Sunday, September 1, 2013

US President Barack Obama’s decision to seek the approval of Congress over military strikes in Syria has led to calls for French President François Hollande to also put the question of action against Damascus to a parliamentary vote

    Sunday, September 01, 2013   No comments

Pressure is mounting on French President François Hollande to put any motion to launch military strikes against Syria before a parliamentary vote.

It follows Barack Obama’s surprise announcement Saturday that he would seek approval from Congress before taking action against Damascus and Thursday's shock defeat of a motion to approve a military strike in the UK parliament.

On Saturday evening, Jean-Louis Borloo, leader of the centrist UDI party, urged Hollande to follow the example of the US and UK and also seek parliamentary approval before going ahead with an attack on Syria.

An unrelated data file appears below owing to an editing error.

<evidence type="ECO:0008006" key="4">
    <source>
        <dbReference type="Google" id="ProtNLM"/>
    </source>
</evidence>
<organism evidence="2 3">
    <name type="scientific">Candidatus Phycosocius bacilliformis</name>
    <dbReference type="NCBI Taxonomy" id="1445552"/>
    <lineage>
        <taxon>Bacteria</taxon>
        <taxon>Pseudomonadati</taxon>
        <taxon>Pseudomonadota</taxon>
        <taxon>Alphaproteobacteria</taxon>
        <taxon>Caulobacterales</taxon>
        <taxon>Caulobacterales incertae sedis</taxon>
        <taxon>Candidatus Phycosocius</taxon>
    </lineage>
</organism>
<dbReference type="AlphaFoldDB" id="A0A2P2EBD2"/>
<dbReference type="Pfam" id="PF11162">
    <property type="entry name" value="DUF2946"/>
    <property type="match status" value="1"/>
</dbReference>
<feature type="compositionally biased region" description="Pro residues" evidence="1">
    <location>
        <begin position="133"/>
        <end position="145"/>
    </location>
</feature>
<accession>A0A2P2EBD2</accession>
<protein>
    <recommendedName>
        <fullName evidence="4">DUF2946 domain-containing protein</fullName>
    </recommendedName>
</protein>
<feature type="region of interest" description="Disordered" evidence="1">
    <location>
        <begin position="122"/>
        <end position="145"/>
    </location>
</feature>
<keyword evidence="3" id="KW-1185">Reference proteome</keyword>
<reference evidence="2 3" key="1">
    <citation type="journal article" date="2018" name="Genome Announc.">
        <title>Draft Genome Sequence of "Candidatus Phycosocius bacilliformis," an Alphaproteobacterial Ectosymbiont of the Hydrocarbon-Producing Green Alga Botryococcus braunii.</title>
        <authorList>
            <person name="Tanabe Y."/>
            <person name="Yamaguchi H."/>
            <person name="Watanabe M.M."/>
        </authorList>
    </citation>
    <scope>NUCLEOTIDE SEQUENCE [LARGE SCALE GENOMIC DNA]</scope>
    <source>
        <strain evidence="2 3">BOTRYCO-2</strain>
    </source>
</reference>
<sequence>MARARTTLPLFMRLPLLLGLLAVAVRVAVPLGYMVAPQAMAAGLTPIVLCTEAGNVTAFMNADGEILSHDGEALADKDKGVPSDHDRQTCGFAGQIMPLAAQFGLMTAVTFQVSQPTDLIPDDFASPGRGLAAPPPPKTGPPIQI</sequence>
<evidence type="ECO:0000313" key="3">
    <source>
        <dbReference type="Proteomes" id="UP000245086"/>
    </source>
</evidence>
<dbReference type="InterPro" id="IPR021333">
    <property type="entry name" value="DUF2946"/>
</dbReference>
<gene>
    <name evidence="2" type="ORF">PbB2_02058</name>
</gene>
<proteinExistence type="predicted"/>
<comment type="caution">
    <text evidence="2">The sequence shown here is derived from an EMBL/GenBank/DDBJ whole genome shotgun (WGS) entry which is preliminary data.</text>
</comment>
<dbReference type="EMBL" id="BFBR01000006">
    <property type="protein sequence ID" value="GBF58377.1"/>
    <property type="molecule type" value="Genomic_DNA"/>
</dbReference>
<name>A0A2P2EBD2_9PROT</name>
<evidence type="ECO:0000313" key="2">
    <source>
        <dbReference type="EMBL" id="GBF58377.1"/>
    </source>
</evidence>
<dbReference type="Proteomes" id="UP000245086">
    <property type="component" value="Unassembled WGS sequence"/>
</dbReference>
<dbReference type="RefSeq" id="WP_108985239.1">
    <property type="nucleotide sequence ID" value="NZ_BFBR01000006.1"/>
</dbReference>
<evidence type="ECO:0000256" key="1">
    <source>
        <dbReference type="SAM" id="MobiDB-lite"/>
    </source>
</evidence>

The French parliament is due to debate the issue on Wednesday, but as yet, no formal vote on Syria has been scheduled. Under the French constitution, Hollande does not require parliament’s approval in order to launch a military strike.

“Like the US president, who decided to consult the US Congress in the name of democratic principles, the French president must organise, after the debate, a formal vote in parliament," said Borloo in a statement.

A similar request was made by Christian Jacob, the leader in parliament of the right-wing UMP, as well as representatives of several other smaller French political parties on both the left and right.

France on its own as US stalls, UK backs out


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